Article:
Saturday, January 7, 2012

City Searches for New Airport Operator. Meriden Markham Municipal Airport (KMMK), Meriden, Connecticut.

City staff and airport consultants have been running Meriden Markham Airport since December 1, after terminating their contract early with the most recent operator in late November. 

 

The city is looking for a new management company to run Meriden Markham Airport, after terminating its contract early with the most recent operator in late November.

City staff and aviation consultants have been running the municipally owned airport on Evansville Avenue since Dec. 1, 2011, when the Meriden Aviation Group relinquished control of the facility after just a year and a half into a five-year contract.

City of Meriden Purchasing Officer Wilma Petro described the decision to terminate the relationship as mutual.

"Both parties were unhappy," said Petro, who is the city's liaison to the airport.

From the city's side, the aviation group, which brought a flight school into the airport and was in discussions to bring in a skydiving operation as well, was not meeting certain contractual requirements on schedule, Petro said.

These included renovating the interior of the airport's administrative building in exchange for two years in the building rent-free. The group did make improvements to the upstairs which it was using for its flight school, according to Petro, but hadn't redone most of the first floor.

The aviation group's representative, Meriden resident Arian Prevalla, did not return a Tuesday phone call for this story. Petro said his company had been hit hard by last winter's historic levels of snow.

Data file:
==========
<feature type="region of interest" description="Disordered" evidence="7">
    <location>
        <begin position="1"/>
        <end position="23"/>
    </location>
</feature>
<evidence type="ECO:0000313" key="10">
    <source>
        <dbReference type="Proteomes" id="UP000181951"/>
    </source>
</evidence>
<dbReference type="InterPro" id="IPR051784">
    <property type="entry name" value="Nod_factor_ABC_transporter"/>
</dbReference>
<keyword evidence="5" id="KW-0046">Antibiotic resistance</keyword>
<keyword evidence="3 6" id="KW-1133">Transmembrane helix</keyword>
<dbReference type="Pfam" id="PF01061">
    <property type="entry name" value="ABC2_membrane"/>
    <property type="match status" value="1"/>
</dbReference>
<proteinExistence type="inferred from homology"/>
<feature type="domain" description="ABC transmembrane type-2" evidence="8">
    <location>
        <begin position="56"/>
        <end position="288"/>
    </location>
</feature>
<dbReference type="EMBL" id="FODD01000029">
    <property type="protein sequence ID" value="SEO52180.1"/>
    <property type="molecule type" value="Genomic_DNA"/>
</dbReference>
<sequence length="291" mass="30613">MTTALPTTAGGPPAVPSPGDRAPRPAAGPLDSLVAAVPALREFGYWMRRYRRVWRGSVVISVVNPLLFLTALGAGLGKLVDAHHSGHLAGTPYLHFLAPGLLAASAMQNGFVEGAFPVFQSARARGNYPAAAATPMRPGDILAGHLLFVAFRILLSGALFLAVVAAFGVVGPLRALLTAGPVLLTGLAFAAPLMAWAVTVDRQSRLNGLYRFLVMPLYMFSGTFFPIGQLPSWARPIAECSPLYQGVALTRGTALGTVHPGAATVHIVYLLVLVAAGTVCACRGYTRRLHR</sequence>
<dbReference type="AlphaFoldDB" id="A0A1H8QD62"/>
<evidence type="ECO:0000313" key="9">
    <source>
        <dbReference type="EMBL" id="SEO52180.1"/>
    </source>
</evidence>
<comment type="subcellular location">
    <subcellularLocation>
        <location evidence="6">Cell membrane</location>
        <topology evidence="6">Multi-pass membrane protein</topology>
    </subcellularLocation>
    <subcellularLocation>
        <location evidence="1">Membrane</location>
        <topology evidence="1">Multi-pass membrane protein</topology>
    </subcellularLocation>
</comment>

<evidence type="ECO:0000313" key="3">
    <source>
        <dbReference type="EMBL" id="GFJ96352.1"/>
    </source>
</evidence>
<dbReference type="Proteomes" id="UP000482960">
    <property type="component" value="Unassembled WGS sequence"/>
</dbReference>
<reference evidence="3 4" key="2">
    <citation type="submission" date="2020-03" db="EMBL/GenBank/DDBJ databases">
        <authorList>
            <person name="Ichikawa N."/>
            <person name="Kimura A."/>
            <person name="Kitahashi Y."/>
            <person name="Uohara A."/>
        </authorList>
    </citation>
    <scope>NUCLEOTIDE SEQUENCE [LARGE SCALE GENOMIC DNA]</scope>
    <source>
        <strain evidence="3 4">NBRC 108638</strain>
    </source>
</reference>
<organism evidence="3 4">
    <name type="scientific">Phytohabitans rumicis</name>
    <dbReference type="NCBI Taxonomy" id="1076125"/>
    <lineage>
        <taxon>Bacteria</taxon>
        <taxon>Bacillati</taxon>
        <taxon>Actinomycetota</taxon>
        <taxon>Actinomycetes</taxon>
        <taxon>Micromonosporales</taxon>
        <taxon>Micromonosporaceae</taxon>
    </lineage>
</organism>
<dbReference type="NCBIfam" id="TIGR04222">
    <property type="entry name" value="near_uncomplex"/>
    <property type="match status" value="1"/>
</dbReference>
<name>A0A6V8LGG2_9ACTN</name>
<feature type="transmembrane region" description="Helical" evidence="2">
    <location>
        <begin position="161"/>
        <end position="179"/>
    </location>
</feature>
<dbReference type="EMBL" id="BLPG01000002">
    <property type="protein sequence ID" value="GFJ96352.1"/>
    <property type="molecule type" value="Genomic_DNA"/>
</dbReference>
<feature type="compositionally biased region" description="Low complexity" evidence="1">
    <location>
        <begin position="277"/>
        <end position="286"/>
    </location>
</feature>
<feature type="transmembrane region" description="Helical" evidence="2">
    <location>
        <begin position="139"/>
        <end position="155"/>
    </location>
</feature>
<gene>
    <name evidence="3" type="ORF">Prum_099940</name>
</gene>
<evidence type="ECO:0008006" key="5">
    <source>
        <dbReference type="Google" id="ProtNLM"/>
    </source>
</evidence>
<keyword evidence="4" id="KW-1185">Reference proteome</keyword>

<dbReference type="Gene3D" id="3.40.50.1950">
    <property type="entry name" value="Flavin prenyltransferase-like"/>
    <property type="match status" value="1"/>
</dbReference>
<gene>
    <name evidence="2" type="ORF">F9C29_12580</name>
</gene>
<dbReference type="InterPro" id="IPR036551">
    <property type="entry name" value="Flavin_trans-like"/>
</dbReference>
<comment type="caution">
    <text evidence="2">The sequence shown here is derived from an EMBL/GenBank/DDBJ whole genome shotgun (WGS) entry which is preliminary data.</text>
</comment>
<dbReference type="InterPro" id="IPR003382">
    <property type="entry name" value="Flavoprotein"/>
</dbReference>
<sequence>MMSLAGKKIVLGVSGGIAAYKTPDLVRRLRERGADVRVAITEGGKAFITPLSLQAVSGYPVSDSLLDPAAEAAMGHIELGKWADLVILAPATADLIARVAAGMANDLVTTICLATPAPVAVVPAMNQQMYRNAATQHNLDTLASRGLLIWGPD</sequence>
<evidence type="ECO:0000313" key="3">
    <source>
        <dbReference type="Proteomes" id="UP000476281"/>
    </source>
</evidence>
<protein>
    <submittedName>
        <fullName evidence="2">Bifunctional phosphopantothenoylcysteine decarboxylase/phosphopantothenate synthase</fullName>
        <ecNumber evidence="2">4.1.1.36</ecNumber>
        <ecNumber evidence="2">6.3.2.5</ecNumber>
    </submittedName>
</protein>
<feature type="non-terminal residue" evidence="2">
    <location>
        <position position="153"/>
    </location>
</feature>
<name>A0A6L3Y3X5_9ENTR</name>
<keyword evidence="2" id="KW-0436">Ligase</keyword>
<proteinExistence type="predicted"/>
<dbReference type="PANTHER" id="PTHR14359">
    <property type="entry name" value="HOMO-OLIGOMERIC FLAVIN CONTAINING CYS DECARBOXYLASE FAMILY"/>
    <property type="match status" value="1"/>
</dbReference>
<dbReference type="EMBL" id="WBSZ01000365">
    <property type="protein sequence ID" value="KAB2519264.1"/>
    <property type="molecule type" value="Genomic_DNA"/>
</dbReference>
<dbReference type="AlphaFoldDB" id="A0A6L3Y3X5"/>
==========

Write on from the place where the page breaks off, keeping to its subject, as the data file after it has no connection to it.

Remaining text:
"They lost a lot of money plowing snow last winter...(Prevella) found that the revenue was not there," Petro said. She told city councilors the group had spent more than $100,000 last year plowing snow at the airport at a Finance Committee meeting Tuesday.

The city is working to get a new management company into place before the end of next year, City Manager Lawrence Kendzior told Finance Committee members Tuesday. Petro said she'd like to have someone in place by July 1 if possible, and will be issuing a request for proposals (RFP) in the coming months.

"I don’t want to be in this business (of running an airport)" said City Councilor Walter Shamock (W) at the Tuesday Finance meeting, urging city staff to find a new company quickly. Shamock and the committee voted on a $150,000 budget for the airport, to allow it to operate on its own revenues. The airport currently takes in fees for private planes housed at the facility. 

But Petro said she would like to have the city run the airport for a few months to see exactly what the facility's revenues and expenditures are before issuing the RFP – to have a better idea of what it takes to run the airport.

The last time airport management went out to bid, in 2009, it was to replace Meriden Aviation Services, which had been at the helm of Meriden Markham for 19 years, according to a 2009 Record Journal article. The company was ousted by the city for being behind on rent payments and other issues with its contract, the article said. Petro said the company had been there so long the city did not have a true handle on operating costs when it issued its last RFP.

The Meriden Aviation Group was the only company to respond to that RFP, according to the Record Journal.

Until a new manager is found, Florida-based QED Airport & Aviation Consultants is in charge of day-to-day operations at the airport, with a staff member on the ground collecting rents and on hand for those who use the airport. The Meriden Aviation Group's flight school is no longer operating there. 

Currently there is no gas for fueling or a mechanic on premises either, but Petro said she is working on getting fuel to the airport in the next few weeks and hiring a mechanic.

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